The Return of Marcus Sextus by Pierre Guerin., Part 15 of the Introduction to Art and Artists of Our Time.
Site Map
Scribbler Grafix

The Return of Marcus Sextus by Pierre Guerin.

The Return of Marcus Sextus
From the painting by Pierre Guerin.


...introduction continued;

    PIERRE GUERIN was another artist of the time who achieved no little distinction for himself; at one time, indeed, he was the recipient of extraordinary honors, but his influence has made itself felt rather through his pupils than by means of his own works. He was born at Paris in 1774, and was a pupil of Regnault, the chief of one of the schools that stood as rivals opposed to that of David. He gained his first laurels as the painter of the "Marcus Sextus returning from Exile, finding his Wife dead, and his Daughter weeping by her Body." It would not appear that Guerin had any particular reason for choosing such a subject; it was in accord with the spirit of the art of his time, which was almost exclusively literary in its origin, but, however it may have been in this particular case of Guerin, it happened that his picture appeared at a time when events gave it a remarkable significance. The émigrés were returning from France in greater and greater numbers, and most of those who came back were people of importance; their adventures and misfortunes were the object of universal interest in the world of Paris; and the picture of Guerin became the centre of attraction in the Salon of 1779. "In the grief of the exiled Marcus Sextus," says Delecluze, from whom we borrow this account, "the miseries of all the exiles were seen concentrated, and all classes of society were stirred by a common impulse, admiring alike the work itself, and the presumed motive of the young artist in painting it." During the three months that the picture was on exhibition in the Salon, it was constantly surrounded by a crowd of visitors, and the painter himself was the object of such a succession of orations and triumphs, that his health, always feeble, was nearly ruined by it. Beside the invitations he received from the old aristocracy, the bankers, the leaders of fashion, and even the members of the government, all the theaters sent him tickets of admission, and he never appeared at any of these entertainments without finding himself the recipient of applause of his entrance. It must be confessed that in spite of the somewhat theatrical effect of this picture, an effect which hardly a single picture of the time that dealt with historical subjects knew how to avoid, there is a deep and sincere vein of pathos in it, as indeed there must have been, to enable it to produce such a tumult in the popular mind.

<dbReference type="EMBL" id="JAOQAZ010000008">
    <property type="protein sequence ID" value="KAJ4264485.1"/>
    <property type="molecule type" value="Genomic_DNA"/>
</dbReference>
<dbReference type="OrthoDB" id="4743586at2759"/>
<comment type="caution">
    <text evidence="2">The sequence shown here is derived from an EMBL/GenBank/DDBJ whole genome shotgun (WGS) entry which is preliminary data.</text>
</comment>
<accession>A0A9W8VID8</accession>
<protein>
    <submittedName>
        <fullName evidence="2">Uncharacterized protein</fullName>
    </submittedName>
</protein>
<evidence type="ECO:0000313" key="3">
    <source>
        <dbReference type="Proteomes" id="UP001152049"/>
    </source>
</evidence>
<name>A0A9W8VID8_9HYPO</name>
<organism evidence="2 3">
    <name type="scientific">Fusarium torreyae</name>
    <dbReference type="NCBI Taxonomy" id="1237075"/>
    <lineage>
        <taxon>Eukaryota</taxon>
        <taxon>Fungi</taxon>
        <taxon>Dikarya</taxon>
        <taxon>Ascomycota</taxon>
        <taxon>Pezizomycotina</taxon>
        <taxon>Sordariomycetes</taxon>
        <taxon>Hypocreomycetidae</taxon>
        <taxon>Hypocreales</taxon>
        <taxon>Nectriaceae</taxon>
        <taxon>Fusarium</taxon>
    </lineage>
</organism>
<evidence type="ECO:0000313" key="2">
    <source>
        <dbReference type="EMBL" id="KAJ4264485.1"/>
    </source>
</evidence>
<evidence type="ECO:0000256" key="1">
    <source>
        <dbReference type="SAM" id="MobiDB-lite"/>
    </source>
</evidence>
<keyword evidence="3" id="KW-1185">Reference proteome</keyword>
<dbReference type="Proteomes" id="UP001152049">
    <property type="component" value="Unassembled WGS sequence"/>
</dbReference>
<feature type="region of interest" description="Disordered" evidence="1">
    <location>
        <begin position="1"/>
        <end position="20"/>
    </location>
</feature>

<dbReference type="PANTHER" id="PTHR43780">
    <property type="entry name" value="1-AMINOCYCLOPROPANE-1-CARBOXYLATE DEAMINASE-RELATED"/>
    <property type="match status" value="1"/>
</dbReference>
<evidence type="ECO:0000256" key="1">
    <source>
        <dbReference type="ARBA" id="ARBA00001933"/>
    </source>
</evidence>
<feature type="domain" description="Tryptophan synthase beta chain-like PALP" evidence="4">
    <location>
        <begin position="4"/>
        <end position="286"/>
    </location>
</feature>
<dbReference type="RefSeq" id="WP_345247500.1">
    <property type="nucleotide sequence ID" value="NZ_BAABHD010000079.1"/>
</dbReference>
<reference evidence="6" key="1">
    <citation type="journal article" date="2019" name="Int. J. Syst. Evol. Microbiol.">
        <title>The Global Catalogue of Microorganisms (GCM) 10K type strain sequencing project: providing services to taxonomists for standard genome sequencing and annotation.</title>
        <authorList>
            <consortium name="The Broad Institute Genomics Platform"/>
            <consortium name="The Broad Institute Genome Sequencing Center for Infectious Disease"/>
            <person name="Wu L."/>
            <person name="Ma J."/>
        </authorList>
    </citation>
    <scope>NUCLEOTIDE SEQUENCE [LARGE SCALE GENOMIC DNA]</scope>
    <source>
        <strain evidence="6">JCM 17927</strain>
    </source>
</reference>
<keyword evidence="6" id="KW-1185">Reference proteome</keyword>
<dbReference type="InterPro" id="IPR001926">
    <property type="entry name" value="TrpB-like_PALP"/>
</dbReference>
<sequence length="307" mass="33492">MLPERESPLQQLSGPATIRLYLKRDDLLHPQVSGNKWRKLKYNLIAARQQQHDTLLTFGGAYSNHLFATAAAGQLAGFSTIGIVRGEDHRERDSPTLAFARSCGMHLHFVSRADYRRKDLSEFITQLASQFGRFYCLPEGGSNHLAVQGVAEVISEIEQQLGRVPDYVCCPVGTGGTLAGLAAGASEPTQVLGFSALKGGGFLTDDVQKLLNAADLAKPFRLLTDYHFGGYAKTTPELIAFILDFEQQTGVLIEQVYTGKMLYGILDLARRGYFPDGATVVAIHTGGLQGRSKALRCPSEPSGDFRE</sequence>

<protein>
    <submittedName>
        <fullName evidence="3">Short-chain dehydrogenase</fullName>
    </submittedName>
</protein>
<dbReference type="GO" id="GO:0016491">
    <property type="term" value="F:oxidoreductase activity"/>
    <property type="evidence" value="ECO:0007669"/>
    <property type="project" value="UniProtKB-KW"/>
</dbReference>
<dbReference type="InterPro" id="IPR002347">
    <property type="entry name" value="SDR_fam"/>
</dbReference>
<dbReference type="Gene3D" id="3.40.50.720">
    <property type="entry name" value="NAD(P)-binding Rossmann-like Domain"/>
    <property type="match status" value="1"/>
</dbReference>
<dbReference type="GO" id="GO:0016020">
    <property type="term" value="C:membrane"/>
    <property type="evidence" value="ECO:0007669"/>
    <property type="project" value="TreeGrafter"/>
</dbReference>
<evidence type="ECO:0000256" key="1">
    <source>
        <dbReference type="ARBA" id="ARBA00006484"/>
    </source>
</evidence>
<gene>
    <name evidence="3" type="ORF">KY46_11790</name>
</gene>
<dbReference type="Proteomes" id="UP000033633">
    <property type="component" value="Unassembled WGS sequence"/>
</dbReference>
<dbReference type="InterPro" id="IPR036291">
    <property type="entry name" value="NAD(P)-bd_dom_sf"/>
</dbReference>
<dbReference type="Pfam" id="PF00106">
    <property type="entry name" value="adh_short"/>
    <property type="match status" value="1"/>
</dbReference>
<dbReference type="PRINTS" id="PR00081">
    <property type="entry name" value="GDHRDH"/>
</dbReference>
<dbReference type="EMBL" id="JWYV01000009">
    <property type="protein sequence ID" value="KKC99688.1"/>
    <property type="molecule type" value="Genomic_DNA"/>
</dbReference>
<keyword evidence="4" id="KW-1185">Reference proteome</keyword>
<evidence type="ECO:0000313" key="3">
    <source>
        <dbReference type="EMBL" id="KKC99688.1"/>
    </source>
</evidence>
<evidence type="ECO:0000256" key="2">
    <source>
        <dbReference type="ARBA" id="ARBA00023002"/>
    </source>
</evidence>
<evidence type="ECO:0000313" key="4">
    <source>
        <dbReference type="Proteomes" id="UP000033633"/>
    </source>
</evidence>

Copyright © 2002 Mark Scribbler - All Rights Reserved